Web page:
Indian Geography / Physiography
The coastal plains and islands of India are the areas which are either connected to or surrounded by the sea. The coastal plains of India are
the plains that are on the shores of the seas surrounding the Peninsular India.
The plains along the shores of Arabian sea are called Western coastal plains and the plains along the shores of Bay of Bengal are called Eastern coastal plains.
The plains in the West coast are narrower when compared to East coast because the slopes of Western Ghats are steep when compared to Eastern Ghats. As the
slopes are gentle in Eastern Ghats, the rivers running over these, flow gently and deposit sediments
in large volume.
Western Coastal Plains of India
The features of Western coastal plains include
- These are a narrow belt of plains having the width of 10-25 km between the Arabian sea and the Western Ghats and having a length around 1500 km. They are
narrower in Karnataka and broader in Kerala.
- These plains are further subdivided into Kerala, Karnataka, Konkan and Gujarat plains. These are plains of submergence, e.g. Dwaraka. Arabian sea is
encroaching the land. But in Malabar plains, emergence of land is being found, which is an exception.
- These plains are drained by short streams and we do not find deltas here. We can find many lagoons here.
- The coastline is fractured like a sawtooth. Many ports are located in the Western coastal plains of India because of the sawtooth structure. All the
harbours here are natural.
- Numerous Creeks and Marshes are found in Gujarat, e.g. Sir Creek. Kandla, a tidal port, is located on a creek.
- The Back waters that are found here, are called Kayals.
Eastern Coastal Plains of India
The features of Eastern coastal plains include
- These plains are wider and have an average width of 80-100 km between Eastern Ghats and Bay of Bengal. These plains can further be subdivided depending on
the place where they are located in like Utkal plains, Andhra plains, Tamil Nadu plains, etc.
- As many rivers in the Indian peninsula drain eastwards, large and fertile deltas can be found in the Eastern coastal plains of India. These deltas are
highly irrigated and are having dense population.
- Here, we do not find many lagoons and good number of ports are also absent. Here, the only natural harbour is Visakhapatnam.
- These are Emergent or Expansion plains because of receding of Bay of Bengal. New Moore island is an example of emergent coastal plains in
- East coastline is very smooth and straight.
Islands of India
- There are many islands in Gulf of Mannar, Bay of Bengal and the Arabian sea. The Lakshadweep islands in Arabian sea are small islands and are formed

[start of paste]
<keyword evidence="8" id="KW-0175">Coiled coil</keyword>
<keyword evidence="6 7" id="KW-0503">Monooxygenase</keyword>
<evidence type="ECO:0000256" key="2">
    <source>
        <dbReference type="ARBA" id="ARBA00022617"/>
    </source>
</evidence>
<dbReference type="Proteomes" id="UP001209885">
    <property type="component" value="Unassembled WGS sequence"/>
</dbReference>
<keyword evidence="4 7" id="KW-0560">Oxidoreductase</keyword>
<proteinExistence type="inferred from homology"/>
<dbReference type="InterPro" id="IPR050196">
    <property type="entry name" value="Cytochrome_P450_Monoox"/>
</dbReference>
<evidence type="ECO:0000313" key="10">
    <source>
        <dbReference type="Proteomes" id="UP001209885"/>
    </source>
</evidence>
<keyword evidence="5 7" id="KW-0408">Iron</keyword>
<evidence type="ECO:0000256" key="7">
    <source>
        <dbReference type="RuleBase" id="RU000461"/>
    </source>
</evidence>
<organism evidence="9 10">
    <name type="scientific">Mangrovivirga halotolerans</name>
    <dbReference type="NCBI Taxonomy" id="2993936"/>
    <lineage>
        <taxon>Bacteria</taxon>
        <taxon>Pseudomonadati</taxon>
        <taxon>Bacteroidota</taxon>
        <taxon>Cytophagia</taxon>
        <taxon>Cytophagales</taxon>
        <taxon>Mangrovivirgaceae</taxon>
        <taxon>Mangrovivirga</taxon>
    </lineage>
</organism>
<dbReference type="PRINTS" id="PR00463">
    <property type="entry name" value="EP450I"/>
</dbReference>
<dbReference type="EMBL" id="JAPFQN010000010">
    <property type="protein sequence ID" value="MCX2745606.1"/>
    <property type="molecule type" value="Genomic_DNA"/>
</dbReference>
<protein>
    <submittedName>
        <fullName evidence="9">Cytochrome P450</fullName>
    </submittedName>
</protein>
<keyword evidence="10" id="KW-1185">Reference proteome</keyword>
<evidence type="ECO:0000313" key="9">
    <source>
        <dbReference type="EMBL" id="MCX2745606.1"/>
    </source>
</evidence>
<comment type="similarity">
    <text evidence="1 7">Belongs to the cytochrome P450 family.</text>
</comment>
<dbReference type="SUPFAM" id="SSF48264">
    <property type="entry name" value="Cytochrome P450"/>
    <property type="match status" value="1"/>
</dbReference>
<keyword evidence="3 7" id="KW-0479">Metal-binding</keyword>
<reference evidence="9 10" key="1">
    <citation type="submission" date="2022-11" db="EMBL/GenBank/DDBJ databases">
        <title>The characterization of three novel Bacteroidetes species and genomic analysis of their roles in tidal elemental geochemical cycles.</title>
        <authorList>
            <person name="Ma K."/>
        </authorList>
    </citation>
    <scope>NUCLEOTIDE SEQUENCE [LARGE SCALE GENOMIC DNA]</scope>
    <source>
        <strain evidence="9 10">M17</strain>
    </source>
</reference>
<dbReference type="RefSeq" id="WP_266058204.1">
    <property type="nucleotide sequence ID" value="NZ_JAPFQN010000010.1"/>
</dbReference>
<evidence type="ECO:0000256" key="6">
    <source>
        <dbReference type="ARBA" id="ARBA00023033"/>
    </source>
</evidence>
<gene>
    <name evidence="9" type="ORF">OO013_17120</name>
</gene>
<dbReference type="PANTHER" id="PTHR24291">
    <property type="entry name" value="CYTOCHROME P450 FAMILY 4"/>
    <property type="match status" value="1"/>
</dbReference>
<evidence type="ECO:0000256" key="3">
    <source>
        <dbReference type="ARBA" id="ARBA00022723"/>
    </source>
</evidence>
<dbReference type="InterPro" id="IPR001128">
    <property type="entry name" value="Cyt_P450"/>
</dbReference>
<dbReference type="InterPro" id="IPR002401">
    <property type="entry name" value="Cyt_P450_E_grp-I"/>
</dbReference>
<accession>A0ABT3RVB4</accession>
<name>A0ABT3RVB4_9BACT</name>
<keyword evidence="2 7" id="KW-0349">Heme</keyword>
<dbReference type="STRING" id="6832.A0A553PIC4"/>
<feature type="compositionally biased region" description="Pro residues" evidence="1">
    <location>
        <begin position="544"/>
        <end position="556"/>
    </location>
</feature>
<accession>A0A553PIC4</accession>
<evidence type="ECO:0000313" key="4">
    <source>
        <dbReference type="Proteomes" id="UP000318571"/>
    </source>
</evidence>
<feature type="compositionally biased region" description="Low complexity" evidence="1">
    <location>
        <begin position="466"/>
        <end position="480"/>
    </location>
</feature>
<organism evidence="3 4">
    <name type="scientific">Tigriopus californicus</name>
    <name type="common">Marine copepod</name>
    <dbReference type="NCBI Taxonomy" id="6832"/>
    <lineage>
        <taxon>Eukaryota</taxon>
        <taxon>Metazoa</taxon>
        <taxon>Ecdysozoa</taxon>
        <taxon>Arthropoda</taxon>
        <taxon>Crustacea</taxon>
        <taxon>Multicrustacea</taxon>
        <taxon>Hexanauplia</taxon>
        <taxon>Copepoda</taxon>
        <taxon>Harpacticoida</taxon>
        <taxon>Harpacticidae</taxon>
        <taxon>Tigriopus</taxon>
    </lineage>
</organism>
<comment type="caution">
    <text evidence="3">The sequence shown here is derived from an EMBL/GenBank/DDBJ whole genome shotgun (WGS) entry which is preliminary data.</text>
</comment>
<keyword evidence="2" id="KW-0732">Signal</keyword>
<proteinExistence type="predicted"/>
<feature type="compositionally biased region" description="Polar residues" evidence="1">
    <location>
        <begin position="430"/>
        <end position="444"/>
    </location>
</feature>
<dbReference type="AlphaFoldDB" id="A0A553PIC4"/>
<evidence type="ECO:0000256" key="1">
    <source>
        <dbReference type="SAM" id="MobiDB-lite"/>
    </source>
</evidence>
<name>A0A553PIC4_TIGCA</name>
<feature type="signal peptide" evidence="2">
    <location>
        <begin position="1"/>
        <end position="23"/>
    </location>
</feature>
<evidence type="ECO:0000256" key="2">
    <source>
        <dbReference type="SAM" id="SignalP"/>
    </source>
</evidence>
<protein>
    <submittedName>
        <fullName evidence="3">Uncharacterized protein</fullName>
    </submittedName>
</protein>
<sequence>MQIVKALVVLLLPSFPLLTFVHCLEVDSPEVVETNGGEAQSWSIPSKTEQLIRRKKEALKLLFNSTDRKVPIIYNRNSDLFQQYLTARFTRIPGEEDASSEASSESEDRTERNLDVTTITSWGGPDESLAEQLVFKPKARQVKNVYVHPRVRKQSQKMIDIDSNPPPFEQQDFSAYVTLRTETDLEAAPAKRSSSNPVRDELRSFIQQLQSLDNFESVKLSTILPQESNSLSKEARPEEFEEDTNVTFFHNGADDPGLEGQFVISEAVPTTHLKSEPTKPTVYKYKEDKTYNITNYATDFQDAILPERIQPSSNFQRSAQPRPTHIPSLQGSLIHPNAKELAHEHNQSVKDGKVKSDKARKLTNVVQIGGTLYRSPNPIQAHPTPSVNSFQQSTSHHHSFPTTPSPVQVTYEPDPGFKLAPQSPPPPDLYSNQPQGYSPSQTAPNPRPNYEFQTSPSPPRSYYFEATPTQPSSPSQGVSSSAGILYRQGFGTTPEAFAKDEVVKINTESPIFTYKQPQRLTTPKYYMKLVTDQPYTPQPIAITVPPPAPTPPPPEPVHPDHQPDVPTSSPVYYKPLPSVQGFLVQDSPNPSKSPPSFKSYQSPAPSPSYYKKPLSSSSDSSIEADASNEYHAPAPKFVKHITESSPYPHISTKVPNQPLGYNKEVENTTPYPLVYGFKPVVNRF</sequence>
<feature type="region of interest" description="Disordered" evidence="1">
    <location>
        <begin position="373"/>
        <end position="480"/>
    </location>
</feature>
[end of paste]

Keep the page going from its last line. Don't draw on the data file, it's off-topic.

by coral reefs. The Rameswaram island in Gulf of Mannar is also of coral origin.
- The major groups of islands in Bay of Bengal are Andaman group and Nicobar group. The Andaman and Nicobar islands are mostly of volcanic origin. The
Nicobar group of islands lies to the South of Andaman group and are much smaller in extent and number.
Andaman and Nicobar Islands
- Andaman and Nicobar Islands are uneven in nature and rugged in terrain. These islands are remnants of submerged mountain range. The submerged mountain
range is an extension of Arakan mountains of Myanmar.
- These islands are almost densely forested. About 90% of the islands are covered with forests. It is an area having low population density.
- These islands are being influenced by both Northeast and Southwest monsoons.
- 100 channel passes between Andaman islands and Nicobar islands.
- India's only active volcano is located on Barren island in Andaman Islands.
- Lakshadweep islands are having flat topography and they do not have any forests.
- These islands are influenced by only South-West monsoons.
- These islands are having high population density.
- 90 channel passes between Lakshadweep and Minicoy islands.
- 80 channel passes between Lakshadweep and Maldives islands.
Coastal plains and islands of India holds extreme importance from strategic as well as economic viewpoint of the country. Most of India's foreign trade is
done through the ports that are located at the junction of coastal plains of India and the seas. Islands increase our sovereignty and jurisdiction over a large
areas of territorial waters.